Last updated on June 8th, 2021
Building credit after bankruptcy can seem impossible. After all, to get a credit card you typically need a good credit score – something no one with a bankruptcy on their credit report can expect. Fortunately, there are still very good credit cards for people with collections on their credit report, a recent bankruptcy, or other financial issues.
Best Credit Cards for Repairing Credit After Collections or Bankruptcy
Here are our top picks for credit cards after bankruptcy, collections, or other financial mistakes:
Self Visa® Credit Card
Bouncing back from bankruptcy is challenging at the best of times. Part of the difficulty in recovering from traumatic financial experiences is the damage is can cause to your credit score – often taking years to begin to repair.
The Self Visa® Credit Card is an excellent soft pull credit card option helps you build your credit score twice as fast as other cards on the market.
Self is a credit builder service that operates through its Self Credit Builder accounts. Self’s Credit Builder Account is a unique loan product where individuals with no credit history or poor credit open a loan account to “pay off” the loan into a certificate of deposit (CD) account.
Once that balance reaches $100, Self customers can choose to use those funds towards the security deposit with a Self Visa Card. The Self Visa, like many excellent secured cards, reports to the major credit bureaus every month. This regular reporting to Equifax, Experian, and TransUnion allows users to quickly raise their credit score through a series of on-time payments.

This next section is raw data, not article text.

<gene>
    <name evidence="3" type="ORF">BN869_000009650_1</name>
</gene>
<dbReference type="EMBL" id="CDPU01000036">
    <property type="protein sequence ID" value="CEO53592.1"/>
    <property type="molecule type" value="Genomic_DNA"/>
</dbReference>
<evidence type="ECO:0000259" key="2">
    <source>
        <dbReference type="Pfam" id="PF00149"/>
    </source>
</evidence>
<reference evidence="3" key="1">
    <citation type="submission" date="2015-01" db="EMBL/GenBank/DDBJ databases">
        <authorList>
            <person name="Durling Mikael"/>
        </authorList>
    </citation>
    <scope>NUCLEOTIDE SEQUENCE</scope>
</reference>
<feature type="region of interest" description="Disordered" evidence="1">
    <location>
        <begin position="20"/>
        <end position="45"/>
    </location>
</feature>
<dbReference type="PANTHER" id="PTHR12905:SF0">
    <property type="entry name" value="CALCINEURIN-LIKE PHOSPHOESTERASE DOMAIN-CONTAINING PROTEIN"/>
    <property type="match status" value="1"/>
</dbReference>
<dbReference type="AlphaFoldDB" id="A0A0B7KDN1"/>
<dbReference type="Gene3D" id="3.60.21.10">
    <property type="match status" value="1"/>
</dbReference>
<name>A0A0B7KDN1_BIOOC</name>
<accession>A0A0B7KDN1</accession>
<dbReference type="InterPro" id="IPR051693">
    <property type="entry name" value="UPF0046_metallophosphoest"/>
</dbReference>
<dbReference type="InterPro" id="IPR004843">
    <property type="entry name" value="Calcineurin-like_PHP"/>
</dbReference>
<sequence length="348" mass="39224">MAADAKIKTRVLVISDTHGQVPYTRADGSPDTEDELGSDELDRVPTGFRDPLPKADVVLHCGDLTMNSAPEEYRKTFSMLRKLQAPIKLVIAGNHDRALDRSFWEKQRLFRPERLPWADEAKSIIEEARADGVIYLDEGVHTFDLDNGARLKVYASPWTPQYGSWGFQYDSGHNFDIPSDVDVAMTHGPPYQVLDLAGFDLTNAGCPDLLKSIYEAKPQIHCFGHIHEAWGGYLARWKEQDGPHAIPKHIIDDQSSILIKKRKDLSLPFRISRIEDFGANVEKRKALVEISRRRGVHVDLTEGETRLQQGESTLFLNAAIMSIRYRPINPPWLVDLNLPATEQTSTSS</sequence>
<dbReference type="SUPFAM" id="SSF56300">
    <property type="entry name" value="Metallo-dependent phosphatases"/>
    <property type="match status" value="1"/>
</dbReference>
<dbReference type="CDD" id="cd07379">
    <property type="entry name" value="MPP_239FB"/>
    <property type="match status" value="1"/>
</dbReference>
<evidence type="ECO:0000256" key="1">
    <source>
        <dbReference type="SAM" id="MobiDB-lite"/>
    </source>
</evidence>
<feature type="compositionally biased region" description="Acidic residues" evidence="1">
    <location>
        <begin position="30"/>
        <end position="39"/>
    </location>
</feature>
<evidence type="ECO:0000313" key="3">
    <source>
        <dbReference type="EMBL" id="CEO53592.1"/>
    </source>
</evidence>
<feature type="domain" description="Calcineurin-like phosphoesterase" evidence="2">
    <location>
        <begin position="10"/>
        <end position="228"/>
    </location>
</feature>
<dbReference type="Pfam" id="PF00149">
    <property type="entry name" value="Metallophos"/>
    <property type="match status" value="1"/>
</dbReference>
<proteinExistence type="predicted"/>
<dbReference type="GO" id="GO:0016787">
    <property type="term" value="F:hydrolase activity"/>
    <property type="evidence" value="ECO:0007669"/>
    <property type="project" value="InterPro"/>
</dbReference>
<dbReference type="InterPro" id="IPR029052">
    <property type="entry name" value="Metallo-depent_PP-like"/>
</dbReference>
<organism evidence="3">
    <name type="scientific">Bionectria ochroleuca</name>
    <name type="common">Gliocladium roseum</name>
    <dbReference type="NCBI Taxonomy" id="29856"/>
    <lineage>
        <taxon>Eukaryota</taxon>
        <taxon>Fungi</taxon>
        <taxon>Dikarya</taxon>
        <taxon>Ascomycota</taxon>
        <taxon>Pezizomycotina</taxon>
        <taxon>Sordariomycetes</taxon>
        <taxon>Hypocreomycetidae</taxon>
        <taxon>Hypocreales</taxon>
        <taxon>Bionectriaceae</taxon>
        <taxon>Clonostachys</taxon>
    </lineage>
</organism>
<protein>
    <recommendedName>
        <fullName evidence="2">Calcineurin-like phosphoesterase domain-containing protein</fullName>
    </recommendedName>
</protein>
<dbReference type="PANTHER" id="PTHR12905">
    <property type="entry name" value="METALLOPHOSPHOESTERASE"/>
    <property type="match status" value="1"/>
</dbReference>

OpenSky® Secured Visa® Credit Card
The OpenSky Secured Visa is one of the best credit cards for rebuilding your credit score because it does not require a hard pull on your credit report. The application process with the OpenSky Secured Visa is straightforward and takes just a few minutes, with no impact to your credit score. Decisions are equally quick, making the entire process as painless as possible.
Part of recovering from bankruptcy, collections, or other financial hardships is learning the skills to use credit properly. The OpenSky credit education hub offers a range of articles on building credit and ensuring you can take the steps to recover from a bad financial past.
Other reasons to consider the OpenSky card include the modest annual fee, competitive APR on purchases, regular reporting to the three main credit bureaus, and more.
Surge Secured Mastercard®
One of the newest secured cards on the market today, the Surge Secured Mastercard is a cash back rewards card that can help you build credit and save money at the same time. The card, from the same issuers of the unsecured Surge Mastercard, earns an unlimited 1% cash back on all purchases.
What makes the Surge card such an excellent option for those recovering from collections or a bankruptcy is the pre-qualification page, where you can see if you qualify for the card with no effect on your credit score. In this regard the card is more appropriate for people with damaged credit than the Discover It Secured Card, which also offers cash back rewards.